What isn’t unique to the Canadian program is how much hunters contribute to the welfare of wildlife, the natural world and society. The funds collected through the sale of duck stamps are significant — more than $35 million. This is one of the reasons the Canadian funds are also used for mentorship and education. Generating interest in waterfowl hunting heritage is critical to long-term conservation objectives and a strong hunting fraternity. Hunter numbers have dropped in Canada since the 1980s but recently show positive increases. Last year, the U.S. duck stamp celebrated its 75th anniversary, while WHC celebrated its 25th. Both programs are successful but have the potential to grow even larger. What would happen if more of the public supported the programs with the purchase of more stamps? Both countries have youth stamp programs in hopes that younger generations will grow up knowing the value of the stamps.
WHC has pumped millions of dollars into conservation. The funds they grant help develop regional programs to further conservation and stewardship of a variety of habitats. WHC is an instrumental partner in the North American Waterfowl Management Plan and has helped secure thousands of critical acres.
Collect Waterfowl Stamps
To learn more, check out whc.org. If you are a stamp collector or just interested in helping the conservation and stewardship movement in North America, consider purchasing stamps from all programs in Canada and the United States.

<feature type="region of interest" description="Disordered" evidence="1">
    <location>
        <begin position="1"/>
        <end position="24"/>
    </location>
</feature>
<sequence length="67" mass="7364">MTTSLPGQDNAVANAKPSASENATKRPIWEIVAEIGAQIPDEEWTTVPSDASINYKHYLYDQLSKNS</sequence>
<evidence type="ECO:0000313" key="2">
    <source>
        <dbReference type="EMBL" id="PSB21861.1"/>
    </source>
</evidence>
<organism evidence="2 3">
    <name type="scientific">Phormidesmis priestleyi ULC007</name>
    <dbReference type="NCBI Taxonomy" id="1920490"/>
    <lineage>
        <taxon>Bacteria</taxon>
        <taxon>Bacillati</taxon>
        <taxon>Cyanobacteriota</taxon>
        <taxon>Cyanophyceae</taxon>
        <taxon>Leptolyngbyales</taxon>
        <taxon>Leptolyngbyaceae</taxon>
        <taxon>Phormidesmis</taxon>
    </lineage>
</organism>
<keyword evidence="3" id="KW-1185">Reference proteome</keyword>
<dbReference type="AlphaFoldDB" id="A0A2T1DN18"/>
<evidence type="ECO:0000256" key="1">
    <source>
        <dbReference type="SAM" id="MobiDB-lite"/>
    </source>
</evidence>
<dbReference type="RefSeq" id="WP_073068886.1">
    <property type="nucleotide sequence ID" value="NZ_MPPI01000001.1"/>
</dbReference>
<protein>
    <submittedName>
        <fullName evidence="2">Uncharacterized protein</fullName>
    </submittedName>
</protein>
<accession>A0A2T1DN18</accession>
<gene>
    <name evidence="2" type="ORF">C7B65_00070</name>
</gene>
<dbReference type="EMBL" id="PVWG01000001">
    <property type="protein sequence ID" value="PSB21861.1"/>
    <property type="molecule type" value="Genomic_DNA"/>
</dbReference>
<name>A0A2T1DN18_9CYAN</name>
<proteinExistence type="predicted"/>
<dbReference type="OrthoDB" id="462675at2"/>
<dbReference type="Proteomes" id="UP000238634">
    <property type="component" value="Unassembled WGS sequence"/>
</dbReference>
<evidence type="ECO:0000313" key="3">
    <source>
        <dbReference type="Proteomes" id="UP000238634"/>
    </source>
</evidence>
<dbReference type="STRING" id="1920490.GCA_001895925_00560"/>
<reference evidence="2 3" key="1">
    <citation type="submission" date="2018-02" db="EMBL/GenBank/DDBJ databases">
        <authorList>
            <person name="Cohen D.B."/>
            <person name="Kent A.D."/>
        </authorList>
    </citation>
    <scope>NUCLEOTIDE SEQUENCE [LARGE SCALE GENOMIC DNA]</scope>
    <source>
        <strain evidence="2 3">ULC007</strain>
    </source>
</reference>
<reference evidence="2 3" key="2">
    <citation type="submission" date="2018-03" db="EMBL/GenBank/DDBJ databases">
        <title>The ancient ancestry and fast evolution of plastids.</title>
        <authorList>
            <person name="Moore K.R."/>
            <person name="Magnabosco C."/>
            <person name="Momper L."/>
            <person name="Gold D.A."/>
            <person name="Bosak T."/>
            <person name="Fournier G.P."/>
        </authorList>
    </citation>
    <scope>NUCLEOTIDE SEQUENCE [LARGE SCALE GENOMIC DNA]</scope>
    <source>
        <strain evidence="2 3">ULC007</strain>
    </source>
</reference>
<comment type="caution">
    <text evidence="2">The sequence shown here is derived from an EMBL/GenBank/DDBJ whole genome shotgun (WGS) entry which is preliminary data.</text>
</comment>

Introduce new people to the unique art and philatelic opportunities associated with the programs. You’ll want the 75th anniversary stamp from the U.S. program and the 25th from the Canadian program to celebrate 100 combined years of conservation efforts.
I currently sit as chairman of the board for Wildlife Habitat Canada and believe strongly in supporting conservation. Without the passion and commitment of avid waterfowlers from across North America, we wouldn’t enjoy the conservation initiatives we all respect and enjoy. We know the value, and we must make sure to have wetlands in our future.
Brad Fenson is a wildlife habitat specialist from Edmonton, Alberta.